Generally, Grange Hill was not well received by parents and critics who condemned its images of worldly, disrespectful and disillusioned students. Children, on the other hand, found the series a little too idealistic. After the first season, producer Phil Redmond changed the tone of the show in response to children who complained that "things weren't tough enough." In all probability, the show would have been controversial as it engaged with an issue at the forefront of public debate--comprehensive schools. Labour Government policy mandated that these mixed ability schools would replace the two tier system of grammar and secondary modern schools by 1980. Comprehensive schools came to represent both utopian and dystopian visions of the nation's future. At the center of it all were the children, a disenfranchised group unable to participate in the molding of their future. Throughout the years, Grange Hill has explored this theme, the idea that children engage with and are affected by politics even though the public tries to protect them or deny their interest in social matters.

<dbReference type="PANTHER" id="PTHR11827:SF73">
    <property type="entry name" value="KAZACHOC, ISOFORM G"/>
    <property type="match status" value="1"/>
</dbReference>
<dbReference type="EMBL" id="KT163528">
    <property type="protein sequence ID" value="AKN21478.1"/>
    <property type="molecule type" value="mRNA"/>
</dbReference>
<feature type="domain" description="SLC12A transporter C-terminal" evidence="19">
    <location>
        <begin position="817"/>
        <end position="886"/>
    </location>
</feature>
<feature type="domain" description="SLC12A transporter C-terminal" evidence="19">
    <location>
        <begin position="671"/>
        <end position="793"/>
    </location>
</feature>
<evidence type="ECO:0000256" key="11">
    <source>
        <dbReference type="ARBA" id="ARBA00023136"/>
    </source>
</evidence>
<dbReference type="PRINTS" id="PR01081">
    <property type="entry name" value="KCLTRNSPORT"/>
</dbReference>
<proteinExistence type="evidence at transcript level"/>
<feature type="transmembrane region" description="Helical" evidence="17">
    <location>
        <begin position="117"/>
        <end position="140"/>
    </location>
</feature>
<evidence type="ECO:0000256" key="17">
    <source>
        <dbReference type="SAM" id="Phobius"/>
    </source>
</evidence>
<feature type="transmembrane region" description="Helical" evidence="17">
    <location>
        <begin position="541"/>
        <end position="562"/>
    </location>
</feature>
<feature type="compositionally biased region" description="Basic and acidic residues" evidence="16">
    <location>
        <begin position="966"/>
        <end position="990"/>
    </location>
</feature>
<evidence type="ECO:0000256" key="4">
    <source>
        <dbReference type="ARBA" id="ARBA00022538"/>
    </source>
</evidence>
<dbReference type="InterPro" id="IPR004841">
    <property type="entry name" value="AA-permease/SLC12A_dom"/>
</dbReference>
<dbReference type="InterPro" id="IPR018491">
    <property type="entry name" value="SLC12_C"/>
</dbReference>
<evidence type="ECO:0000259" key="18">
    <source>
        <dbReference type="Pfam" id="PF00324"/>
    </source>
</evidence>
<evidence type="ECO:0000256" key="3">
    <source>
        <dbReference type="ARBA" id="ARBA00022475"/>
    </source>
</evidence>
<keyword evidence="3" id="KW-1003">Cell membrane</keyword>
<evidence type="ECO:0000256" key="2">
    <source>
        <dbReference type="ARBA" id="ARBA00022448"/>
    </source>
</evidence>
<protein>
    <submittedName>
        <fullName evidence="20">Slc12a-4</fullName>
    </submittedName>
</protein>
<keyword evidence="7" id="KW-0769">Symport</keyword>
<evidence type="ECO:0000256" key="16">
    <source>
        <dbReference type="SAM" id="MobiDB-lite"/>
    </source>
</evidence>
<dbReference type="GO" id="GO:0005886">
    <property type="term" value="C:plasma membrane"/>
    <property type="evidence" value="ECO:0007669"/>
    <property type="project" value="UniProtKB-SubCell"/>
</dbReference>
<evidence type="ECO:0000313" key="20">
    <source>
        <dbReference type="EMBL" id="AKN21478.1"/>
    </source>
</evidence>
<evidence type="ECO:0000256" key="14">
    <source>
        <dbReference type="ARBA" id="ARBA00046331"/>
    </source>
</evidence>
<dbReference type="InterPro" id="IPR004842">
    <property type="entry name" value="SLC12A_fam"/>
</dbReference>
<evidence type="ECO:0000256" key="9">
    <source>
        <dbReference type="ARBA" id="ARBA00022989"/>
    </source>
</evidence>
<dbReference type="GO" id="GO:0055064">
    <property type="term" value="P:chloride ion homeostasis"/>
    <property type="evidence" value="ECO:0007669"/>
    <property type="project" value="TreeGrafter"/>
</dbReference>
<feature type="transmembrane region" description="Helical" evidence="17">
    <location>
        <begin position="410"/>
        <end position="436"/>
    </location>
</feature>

Phil Redmond's Grange Hill spinoffs continued to explore how government policy affected Britain's youth. Tucker's Luck (BBC 2, 1983-85) was aimed at slightly older children and teenagers and dealt with the problems facing working-class youth with few academic qualifications (like Tucker and his friends) in a world of growing unemployment. This series was neither as popular as nor as controversial as Grange Hill largely because it was shown against the early evening news on both BBC 1 and ITV.

-Moya Luckett

 

Grange Hill
Photo courtesy of BBC

CAST